It is not uncommon for drivers in Massachusetts to encounter large trucks on the roadways, and for some drivers there might be concerns when traveling next to and behind trucks, such as semi-trucks or tractor-trailer trucks. Because of the possibility of driver negligence or violations by trucking companies, federal trucking regulations have been implemented. One way to ensure compliance with these regulations is through roadside inspections.
What are the various levels of roadside inspections for trucks? There are six different levels of inspections a driver of a commercial motor vehicle could encounter. The most common and most comprehensive inspection would be the Level I inspection, which includes a detailed inspection of both the vehicle and the truck driver. This entails an inspection that examines the diver’s license, medical examiner’s certificate, the driver’s record of duty status, driving logs and specific vehicle details, such as the vehicle inspection report, brake system, tires, seat belts and other important safety and mechanical components.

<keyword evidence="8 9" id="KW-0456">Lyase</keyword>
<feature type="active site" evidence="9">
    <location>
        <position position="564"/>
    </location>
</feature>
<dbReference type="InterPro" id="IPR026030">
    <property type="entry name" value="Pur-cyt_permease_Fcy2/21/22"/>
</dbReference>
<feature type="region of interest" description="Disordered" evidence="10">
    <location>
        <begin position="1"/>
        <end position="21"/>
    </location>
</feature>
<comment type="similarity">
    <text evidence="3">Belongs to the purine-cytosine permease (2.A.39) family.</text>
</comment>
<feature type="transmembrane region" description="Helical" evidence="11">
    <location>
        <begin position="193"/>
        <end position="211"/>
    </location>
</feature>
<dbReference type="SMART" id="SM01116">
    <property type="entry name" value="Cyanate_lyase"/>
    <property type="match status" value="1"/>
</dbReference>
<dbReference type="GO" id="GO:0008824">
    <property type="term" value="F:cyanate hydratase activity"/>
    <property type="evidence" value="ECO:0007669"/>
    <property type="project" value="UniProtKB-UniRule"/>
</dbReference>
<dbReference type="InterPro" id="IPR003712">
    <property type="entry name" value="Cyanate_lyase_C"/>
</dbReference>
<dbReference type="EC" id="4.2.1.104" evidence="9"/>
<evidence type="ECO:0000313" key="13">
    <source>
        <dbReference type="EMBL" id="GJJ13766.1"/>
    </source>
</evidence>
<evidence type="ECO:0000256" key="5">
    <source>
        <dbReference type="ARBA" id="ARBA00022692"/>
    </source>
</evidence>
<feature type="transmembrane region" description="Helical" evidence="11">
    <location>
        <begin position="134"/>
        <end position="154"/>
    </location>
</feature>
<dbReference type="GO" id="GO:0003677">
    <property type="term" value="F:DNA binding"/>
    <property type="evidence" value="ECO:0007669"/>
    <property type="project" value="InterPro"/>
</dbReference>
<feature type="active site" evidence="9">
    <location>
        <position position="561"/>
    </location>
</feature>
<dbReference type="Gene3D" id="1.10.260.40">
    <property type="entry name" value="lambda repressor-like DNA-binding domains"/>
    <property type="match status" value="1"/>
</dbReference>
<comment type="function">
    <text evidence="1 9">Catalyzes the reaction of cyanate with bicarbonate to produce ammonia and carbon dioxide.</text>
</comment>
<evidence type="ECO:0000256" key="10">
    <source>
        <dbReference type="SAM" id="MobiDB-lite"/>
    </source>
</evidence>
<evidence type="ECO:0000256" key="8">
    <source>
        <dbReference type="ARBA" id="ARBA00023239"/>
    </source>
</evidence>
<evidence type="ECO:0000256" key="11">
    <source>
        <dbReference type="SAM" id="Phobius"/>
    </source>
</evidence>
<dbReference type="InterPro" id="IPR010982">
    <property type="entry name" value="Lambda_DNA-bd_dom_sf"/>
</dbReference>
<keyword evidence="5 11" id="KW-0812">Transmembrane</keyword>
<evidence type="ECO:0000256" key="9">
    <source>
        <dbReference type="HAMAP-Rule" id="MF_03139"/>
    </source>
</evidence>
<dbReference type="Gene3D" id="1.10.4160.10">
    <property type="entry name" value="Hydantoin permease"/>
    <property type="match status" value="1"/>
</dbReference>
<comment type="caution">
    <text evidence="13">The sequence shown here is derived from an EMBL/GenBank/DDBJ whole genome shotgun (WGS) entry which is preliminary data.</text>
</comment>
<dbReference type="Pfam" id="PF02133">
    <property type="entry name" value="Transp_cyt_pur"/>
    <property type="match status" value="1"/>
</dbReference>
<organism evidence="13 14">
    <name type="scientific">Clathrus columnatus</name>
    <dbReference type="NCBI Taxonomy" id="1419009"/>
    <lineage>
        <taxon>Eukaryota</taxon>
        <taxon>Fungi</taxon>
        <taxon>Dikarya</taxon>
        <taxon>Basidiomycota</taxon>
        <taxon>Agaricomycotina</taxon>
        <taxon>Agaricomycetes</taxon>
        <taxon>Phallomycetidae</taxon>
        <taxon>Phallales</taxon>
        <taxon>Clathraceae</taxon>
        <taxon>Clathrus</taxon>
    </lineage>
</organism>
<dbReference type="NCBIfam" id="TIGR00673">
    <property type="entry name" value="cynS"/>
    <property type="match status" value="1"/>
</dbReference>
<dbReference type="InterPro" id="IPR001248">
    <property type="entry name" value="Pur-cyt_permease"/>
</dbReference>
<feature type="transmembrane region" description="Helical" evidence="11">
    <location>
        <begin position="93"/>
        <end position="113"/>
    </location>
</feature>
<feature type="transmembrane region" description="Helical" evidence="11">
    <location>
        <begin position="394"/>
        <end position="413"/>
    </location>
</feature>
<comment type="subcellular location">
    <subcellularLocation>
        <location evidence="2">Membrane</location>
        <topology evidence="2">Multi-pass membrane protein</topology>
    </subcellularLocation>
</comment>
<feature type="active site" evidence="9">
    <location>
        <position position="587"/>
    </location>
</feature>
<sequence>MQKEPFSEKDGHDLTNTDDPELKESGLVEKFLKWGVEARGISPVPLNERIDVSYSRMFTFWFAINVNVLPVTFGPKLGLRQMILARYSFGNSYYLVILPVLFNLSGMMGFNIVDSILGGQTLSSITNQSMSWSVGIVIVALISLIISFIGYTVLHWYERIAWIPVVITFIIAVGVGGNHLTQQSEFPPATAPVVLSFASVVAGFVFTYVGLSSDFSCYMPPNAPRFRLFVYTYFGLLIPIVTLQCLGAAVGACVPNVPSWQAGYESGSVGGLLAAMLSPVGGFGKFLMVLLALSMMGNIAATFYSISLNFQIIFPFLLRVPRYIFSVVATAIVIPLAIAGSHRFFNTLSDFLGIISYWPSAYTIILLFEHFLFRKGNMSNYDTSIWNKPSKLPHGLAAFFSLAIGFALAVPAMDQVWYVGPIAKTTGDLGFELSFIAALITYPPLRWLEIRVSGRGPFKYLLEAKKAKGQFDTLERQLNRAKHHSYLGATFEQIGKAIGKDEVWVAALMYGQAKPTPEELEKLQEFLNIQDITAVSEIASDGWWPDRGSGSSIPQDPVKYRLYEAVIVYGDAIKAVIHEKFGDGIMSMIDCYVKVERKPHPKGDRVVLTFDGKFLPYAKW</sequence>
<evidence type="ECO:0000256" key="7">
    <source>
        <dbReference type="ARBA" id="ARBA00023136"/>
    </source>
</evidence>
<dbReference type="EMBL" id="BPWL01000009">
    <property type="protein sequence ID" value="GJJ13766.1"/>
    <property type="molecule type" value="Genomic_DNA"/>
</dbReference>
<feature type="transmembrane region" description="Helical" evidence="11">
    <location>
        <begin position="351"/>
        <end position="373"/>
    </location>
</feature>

A Level II inspection is considered a walk-around inspection of both the driver and the vehicle. This includes everything in a Level I inspection as well as a walk-around inspection that includes examining everything that could be inspected without having to physically get under the vehicle. For a Level III inspection, only the driver is inspected. This is essentially a Level I inspection without the vehicle inspection component.
For special inspections, a Level IV inspection is conducted. This typically includes one-time examination of a particular item. This is usually supported by a recent study or trend indicating a common violation. With regards to a Level V inspection, this is considered a vehicle-only inspection. Much like a Level III inspection operating like a Level I inspection focusing just on the driver’s details, a Level V inspection includes all the vehicle inspection items specified in a Level I inspection; however, this inspection is conducted without the driver being present.
Lastly, a Level VI inspection is known as an enhanced NAS inspection for radioactive shipments. This type of inspection is used for the select vehicles that are used to transport radiological shipments. This inspection includes all the components of a Level I inspection, with the addition of inspecting procedures related to the requirements for radiological shipments.
Following a truck accident, it is common for investigators to determine whether a truck driver and the truck have recently undergone inspection. Additionally, investigation could also determine whether there was compliance and if any violations were determined.
Source: Cb39.org, “Six Levels of a Roadside Inspection,” accessed Aug. 17, 2015